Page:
26 Jun 2015
You spend so much time and money on beautiful and vibrant fabric! Don't let it fade away!
You have some tough decisions before you sew a project. Should you pre-wash your fabrics? Can you always dry clean that quilt? How often does a tablecloth need to be washed anyway?
You buy beautiful textured garments, only to blast out the pleats and folds in the washing machine. It's aggravating!
Fix That Tap Water!
Tap water has been treated with chemicals, piped through old pipes, collected calcium along the way, and then splashes into your clothes washer. There are some home remedies that cancel out the unnatural acid and calcium in tap water.
You can use a Borax cleaner, two tablespoons of baking soda, or 1/4 tablespoon of lye. Each of these chemicals prevent the calcium and magnesium in tap water from clinging to the oils and dirt on your fabric. I go with the borax cleaner, it's fast and easiest.
Run Away from Vinegar!
Vinegar is the new green wonder cleaner, but it's not perfect for every situation. It's great at descaling tea pots, cutting through grease, basically any reason you need a mild acid. But for delicate fabric, acid is a problem, it can discolor your fabric.
Do you need to cut through grass stains on tough denim? Use all the vinegar you want.
Do you have some Irish lace? The best thing you can do is get a colorless, scentless detergent and hand wash it in slightly cold water. After that, simply set it out to dry.
There's a Trick to Drying
I've tried drying my fabric every way you can think of. Unfortunately, the way that gets the BEST results, takes the longest and takes up the most room in my house!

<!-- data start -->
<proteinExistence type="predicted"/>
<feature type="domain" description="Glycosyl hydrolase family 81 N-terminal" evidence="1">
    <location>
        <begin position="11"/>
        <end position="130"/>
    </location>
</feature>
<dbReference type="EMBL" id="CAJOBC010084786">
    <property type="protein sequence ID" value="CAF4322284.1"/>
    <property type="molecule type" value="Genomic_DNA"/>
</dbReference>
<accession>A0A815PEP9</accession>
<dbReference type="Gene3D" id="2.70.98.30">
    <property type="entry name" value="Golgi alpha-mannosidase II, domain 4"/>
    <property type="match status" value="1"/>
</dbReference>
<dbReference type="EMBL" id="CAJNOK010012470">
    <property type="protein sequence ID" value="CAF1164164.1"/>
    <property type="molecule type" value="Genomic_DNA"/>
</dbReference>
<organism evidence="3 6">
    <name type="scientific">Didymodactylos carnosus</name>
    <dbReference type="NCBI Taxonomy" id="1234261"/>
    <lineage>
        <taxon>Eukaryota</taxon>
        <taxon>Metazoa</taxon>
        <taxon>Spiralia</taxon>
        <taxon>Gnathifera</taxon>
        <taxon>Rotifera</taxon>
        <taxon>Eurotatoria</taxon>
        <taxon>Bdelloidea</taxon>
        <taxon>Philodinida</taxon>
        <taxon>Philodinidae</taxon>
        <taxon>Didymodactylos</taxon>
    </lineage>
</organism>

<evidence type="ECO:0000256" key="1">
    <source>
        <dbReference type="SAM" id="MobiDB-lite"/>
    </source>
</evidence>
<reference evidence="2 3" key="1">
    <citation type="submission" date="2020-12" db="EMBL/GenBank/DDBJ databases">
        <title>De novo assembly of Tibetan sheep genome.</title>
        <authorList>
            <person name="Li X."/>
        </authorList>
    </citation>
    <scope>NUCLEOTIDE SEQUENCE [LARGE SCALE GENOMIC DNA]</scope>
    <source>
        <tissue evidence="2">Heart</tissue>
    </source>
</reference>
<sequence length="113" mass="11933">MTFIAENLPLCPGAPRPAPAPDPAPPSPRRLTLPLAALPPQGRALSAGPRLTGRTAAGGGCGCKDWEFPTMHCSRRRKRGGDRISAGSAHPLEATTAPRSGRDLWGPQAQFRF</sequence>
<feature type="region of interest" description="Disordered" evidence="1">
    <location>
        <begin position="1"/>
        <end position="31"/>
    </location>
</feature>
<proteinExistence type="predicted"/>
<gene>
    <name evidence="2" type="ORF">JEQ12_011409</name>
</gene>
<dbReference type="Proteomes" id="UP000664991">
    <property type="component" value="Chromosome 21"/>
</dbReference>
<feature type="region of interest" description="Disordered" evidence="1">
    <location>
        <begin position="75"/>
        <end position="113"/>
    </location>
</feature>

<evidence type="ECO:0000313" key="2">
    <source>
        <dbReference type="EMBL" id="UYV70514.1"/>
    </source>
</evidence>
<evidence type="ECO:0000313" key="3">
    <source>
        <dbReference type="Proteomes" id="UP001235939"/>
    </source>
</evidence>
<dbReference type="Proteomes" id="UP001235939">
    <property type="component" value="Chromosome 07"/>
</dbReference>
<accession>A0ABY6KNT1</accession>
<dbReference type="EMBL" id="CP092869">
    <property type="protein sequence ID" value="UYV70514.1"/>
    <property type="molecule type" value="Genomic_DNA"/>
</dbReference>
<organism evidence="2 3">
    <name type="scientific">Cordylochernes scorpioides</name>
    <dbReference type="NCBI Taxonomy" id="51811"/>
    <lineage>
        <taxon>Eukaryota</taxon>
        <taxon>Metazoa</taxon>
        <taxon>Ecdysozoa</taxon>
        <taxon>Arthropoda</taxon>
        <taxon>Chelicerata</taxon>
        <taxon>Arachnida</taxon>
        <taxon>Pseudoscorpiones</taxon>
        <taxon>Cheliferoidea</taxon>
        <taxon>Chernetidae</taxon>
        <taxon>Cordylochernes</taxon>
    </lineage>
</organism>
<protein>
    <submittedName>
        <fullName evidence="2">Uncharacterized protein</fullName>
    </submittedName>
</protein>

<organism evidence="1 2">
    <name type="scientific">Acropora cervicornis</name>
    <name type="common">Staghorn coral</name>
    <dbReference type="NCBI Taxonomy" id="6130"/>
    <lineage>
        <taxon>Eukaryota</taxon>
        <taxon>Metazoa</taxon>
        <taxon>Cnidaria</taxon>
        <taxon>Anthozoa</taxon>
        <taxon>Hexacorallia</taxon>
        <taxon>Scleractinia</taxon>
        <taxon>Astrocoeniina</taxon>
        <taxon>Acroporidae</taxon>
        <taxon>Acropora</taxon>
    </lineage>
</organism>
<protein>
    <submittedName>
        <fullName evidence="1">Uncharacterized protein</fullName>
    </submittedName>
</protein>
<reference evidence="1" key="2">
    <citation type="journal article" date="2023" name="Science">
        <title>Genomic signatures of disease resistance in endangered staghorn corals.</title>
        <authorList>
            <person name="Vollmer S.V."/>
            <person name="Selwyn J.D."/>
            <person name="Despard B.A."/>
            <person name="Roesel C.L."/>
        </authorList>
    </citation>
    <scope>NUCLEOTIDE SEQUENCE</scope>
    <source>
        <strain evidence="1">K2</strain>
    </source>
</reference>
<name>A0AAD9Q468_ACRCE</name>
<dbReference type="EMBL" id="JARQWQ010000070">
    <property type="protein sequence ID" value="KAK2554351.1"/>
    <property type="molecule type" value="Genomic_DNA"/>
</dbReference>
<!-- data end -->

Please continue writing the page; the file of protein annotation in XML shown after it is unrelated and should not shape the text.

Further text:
First air dry your fabric on an indoor line or an accordion rack. Keep it in an area that gets great ventilation. Really delicate fabric and garments need to lay flat so that the weight of the water doesn't pull them out of shape. However, when you lay them on a surface there's one side exposed to the air and the other 'sweating' against the surface. A really easy solution are bakers cooling racks! Don't use ones you bake on, because they will have built up oils and proteins on their surfaces. These racks lift the textile off the surface and let it dry uniformly.
Sun damages fabric too, just like your skin can get burnt by UV rays, your fabric colors and fibers can scorch or fade. So, keep them shaded.
The second optional step, is after it has dried, throw it in your electric dryer for, at most, 10 minutes on very low heat or fluff-dry. This softens the fibers in the fabric and gets off little hairs or threads. Don't do this for very delicate fabrics, like antique fabrics.
Before You Sew
Get to know your fabric, if it's vintage, repurposed or exotic, try and track down more information about how it was dyed.
Test out detergents, use scraps or a 1 inch strip of your new project fabric and run it through you wash, you can see color fade, and if it bleeds or frays.
When in doubt, hand wash.
Good luck with your projects and let me know if you have any amazing tips!